Is Paternity Leave Working for Working Dads?

Lack of Paid Leave and Supportive Environment Still Obstacles for Many Fathers


By Jim McGaw


The federal Family and Medical Leave Act has given working fathers more opportunities than ever to take time off to bond with their children, but many men are still not opting for paternity leave. At the same time, many fathering experts say paternity shouldn’t be the sole barometer for measuring a man’s commitment to his family.


Chipper Bro wasn’t about to miss out on the opportunity of a lifetime when his son Nathan was born four years ago. For him, spending a couple hours with his newborn before and after work or even taking a few days off wasn’t good enough.


Luckily for Bro, he had the right employer. Patagonia, the outdoor clothing company in Ventura, Calif., grants employees up to eight weeks of paid leave when a child is born or adopted.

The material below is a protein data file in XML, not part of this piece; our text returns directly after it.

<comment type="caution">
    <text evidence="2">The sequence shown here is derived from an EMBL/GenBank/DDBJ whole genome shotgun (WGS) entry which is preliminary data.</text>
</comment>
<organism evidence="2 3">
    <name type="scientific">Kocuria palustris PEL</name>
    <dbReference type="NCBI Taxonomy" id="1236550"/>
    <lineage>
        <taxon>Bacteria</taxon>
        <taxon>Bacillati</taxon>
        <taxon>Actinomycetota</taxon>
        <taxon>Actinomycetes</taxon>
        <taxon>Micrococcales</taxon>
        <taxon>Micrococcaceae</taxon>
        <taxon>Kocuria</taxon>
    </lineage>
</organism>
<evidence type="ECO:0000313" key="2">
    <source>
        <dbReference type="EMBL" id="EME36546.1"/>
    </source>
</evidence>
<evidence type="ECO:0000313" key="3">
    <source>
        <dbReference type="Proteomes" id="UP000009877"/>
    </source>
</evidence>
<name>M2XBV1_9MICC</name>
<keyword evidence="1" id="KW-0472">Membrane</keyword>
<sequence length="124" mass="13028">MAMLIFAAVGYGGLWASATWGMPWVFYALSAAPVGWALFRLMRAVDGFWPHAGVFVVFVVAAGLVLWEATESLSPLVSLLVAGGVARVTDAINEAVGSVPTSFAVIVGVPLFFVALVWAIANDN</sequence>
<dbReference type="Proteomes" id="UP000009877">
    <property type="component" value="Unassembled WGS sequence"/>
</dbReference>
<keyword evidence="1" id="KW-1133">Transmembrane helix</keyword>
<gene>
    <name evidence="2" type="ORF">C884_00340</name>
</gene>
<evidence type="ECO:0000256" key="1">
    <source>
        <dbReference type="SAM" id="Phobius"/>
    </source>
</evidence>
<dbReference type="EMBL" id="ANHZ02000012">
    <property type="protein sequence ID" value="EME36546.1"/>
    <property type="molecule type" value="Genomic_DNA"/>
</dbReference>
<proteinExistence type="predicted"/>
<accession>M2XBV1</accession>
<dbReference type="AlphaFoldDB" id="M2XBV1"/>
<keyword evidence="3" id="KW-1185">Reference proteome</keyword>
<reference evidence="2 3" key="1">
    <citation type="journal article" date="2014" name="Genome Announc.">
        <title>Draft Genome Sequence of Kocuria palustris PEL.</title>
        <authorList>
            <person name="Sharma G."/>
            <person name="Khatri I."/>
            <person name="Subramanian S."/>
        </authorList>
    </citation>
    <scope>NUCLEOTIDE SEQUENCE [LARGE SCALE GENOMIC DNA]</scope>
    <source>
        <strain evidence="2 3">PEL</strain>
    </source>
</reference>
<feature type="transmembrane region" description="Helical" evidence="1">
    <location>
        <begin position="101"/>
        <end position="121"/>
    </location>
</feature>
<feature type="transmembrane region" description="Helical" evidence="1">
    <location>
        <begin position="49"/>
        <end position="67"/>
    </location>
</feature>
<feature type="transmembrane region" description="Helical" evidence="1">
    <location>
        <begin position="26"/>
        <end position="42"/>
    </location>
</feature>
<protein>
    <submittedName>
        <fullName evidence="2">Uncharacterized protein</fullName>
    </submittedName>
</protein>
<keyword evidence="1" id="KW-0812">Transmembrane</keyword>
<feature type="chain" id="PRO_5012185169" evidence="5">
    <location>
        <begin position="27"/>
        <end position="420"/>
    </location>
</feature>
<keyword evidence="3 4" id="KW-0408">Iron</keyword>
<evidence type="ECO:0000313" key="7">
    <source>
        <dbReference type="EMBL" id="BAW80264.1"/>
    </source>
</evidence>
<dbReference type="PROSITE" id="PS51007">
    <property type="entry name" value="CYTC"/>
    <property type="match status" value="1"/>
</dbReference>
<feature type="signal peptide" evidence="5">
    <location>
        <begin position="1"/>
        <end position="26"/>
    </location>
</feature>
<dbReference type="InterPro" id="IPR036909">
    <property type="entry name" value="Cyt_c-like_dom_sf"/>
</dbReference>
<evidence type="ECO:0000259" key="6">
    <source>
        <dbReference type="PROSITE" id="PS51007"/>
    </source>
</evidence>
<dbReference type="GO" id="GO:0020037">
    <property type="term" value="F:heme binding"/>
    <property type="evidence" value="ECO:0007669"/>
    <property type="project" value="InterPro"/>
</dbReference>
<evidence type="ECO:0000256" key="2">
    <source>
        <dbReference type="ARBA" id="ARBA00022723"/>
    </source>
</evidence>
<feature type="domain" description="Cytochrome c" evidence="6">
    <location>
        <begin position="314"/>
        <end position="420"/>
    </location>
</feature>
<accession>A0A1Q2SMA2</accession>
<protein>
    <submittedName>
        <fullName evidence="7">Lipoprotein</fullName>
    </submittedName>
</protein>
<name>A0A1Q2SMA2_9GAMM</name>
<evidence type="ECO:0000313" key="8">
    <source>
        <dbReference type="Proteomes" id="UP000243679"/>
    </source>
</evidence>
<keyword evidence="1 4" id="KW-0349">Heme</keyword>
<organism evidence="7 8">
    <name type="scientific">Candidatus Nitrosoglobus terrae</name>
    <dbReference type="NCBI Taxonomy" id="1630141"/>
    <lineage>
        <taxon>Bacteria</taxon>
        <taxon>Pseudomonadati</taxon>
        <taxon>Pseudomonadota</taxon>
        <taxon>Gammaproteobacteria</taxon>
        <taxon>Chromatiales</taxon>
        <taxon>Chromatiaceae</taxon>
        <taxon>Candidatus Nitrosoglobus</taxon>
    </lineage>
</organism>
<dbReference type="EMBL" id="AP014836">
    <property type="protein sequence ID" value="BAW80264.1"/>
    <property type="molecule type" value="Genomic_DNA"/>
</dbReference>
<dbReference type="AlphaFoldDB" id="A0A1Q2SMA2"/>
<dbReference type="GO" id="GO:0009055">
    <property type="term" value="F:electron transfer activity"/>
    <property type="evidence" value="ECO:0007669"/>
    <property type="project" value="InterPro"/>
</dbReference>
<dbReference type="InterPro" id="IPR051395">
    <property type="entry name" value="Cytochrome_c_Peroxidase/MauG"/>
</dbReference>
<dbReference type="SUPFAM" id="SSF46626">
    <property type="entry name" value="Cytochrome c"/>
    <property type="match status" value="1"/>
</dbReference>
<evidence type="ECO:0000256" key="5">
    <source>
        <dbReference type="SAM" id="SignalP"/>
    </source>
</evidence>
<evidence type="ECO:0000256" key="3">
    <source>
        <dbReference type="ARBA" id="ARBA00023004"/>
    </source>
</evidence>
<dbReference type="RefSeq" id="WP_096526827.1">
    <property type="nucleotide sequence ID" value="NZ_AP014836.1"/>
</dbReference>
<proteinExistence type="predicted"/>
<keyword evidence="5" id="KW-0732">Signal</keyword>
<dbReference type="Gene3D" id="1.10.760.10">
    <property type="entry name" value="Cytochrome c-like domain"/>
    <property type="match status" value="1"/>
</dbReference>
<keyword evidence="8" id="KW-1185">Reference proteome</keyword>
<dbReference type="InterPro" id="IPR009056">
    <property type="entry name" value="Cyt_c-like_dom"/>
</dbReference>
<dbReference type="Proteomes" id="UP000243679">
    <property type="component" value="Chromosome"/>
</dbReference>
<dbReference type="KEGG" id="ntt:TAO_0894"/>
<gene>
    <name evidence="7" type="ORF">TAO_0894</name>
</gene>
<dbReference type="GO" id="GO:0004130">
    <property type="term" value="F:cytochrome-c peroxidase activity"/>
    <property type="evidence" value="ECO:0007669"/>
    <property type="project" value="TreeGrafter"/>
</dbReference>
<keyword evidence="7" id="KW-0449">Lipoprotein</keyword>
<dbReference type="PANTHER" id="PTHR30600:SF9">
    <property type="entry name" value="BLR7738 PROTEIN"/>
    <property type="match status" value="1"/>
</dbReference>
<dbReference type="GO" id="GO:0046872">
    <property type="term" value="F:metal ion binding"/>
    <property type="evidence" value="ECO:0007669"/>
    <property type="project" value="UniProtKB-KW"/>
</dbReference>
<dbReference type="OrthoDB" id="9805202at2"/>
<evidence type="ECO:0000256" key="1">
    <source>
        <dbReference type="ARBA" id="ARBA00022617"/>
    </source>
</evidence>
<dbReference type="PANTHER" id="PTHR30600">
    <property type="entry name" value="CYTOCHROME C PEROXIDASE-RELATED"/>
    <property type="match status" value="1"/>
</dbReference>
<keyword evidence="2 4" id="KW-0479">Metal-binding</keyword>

“My two months off was the most awesome experience ever,” says Bro, a receptionist at Patagonia. “I got so much out of it – the bonding, the close relationship I still have now with my son. Plus, it allowed me to give his mom a break.”


Not only was his boss supportive of his decision to take time off, Bro says it didn’t hurt productivity at work or his job status. “I never did check into work. I never had to.”


If Bro’s story sounds too good to be true, that’s not surprising. Countless studies have shown how both father and child benefit from early bonding. But due to many factors – sacrificing income, a strong work ethic or fear of hurting their careers among them – most men still opt against taking an extended time off to be with their newborns.


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